Thursday, January 19, 2012

A Planet with Two Suns

Star Wars' planets with two suns are common, says Nasa - and could be a hunting ground for alien life
 Tatooine, the desert planet with two suns where Luke Skywalker grows up, is one of the Star Wars series' best-loved settings. Nasa's Kepler telescope detected two new planet systems with two suns - named Kepler-34 and Kepler-35 - leading Nasa astronomers to say that planets like the fictional Tatooine are common.
Many could be a good hunting ground for planets that support life, says William Welsh of San Diego University.

'This discovery broadens the hunting ground for systems that could support life.'The two new planets, named Kepler-34b and Kepler-35b, are both gaseous Saturn-size planets. Kepler-34b orbits its two sun-like stars every 289 days, and the stars orbit one another every 28 days. The planets reside too close to their parent stars to be in the 'habitable zone' - the region where liquid water could exist on a planet's surface.At 4,900 and 5,400 light-years from Earth, located in the constellation Cygnus, Kepler-34b and Kepler-35b are among the most distant planets discovered. 'This work further establishes that such 'two sun' planets are not rare exceptions, but may in fact be common, with many millions existing in our galaxy,' said William Welsh of San Diego State University, who led the study. The findings are described in a new study published Wednesday, Jan. 11, 2012 in the journal Nature.

Before this, Scientists detected the new planet in the Kepler-16 system, a pair of orbiting stars that eclipse each other from our vantage point on Earth. When the smaller star partially blocks the larger star, a primary eclipse occurs, and a secondary eclipse occurs when the smaller star is occulted, or completely blocked, by the larger star.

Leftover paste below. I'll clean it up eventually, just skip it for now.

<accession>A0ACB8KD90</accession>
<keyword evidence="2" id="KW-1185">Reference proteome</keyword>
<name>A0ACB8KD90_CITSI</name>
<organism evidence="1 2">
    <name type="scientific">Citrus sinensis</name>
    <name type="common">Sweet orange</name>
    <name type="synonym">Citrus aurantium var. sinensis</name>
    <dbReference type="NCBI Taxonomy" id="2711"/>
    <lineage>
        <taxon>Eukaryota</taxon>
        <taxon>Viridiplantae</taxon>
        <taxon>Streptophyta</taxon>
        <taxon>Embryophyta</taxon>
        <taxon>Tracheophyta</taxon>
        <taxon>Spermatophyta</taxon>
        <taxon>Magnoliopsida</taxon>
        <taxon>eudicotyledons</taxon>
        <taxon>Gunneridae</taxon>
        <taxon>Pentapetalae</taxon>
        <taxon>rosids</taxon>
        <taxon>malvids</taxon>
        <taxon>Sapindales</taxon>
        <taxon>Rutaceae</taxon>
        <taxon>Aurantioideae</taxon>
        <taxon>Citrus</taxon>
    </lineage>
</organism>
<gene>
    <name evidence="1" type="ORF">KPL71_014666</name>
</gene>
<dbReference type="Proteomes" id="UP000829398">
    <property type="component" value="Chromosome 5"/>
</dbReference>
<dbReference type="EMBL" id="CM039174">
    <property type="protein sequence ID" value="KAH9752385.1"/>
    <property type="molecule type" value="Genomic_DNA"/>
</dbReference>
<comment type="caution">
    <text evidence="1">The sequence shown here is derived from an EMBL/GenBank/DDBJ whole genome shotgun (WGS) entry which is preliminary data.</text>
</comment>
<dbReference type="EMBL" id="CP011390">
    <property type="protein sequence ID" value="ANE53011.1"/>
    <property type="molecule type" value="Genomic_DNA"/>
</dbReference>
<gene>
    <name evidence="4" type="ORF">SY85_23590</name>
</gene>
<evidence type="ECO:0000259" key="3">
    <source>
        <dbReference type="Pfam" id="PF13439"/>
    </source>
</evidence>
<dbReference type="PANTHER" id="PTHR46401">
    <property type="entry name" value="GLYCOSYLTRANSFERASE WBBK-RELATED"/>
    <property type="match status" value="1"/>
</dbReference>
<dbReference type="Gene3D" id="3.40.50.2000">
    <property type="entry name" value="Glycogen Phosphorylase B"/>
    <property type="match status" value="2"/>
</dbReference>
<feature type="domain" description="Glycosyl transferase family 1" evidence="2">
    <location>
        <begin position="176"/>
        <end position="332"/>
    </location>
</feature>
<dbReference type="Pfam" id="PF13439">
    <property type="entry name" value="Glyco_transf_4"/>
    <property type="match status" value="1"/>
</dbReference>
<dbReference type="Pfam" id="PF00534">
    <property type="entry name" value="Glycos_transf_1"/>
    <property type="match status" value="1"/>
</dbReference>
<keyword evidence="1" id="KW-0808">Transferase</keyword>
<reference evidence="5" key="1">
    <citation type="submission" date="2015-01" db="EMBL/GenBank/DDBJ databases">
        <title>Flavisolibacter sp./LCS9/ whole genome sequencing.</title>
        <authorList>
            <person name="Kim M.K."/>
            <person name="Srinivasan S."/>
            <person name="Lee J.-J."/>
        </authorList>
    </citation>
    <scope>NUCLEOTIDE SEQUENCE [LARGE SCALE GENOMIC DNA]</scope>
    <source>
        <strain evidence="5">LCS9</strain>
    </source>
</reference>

Astronomers further observed that the brightness of the system dipped even when the stars were not eclipsing one another, hinting at a third body. The additional dimming in brightness events, called the tertiary and quaternary eclipses, reappeared at irregular intervals of time, indicating the stars were in different positions in their orbit each time the third body passed. This showed the third body was circling, not just one, but both stars, in a wide circumbinary orbit. The gravitational tug on the stars, measured by changes in their eclipse times, was a good indicator of the mass of the third body. Only a very slight gravitational pull was detected, one that only could be caused by a small mass. The findings are described in a new study published Friday, Sept. 16, in the journal Science. "Most of what we know about the sizes of stars comes from such eclipsing binary systems, and most of what we know about the size of planets comes from transits," said Doyle, who also is the lead author and a Kepler participating scientist. "Kepler-16 combines the best of both worlds, with stellar eclipses and planetary transits in one system." This discovery confirms that Kepler-16b is an inhospitable, cold world about the size of Saturn and thought to be made up of about half rock and half gas. The parent stars are smaller than our sun. One is 69 percent the mass of the sun and the other only 20 percent. Kepler-16b orbits around both stars every 229 days, similar to Venus’ 225-day orbit, but lies outside the system’s habitable zone, where liquid water could exist on the surface, because the stars are cooler than our sun.

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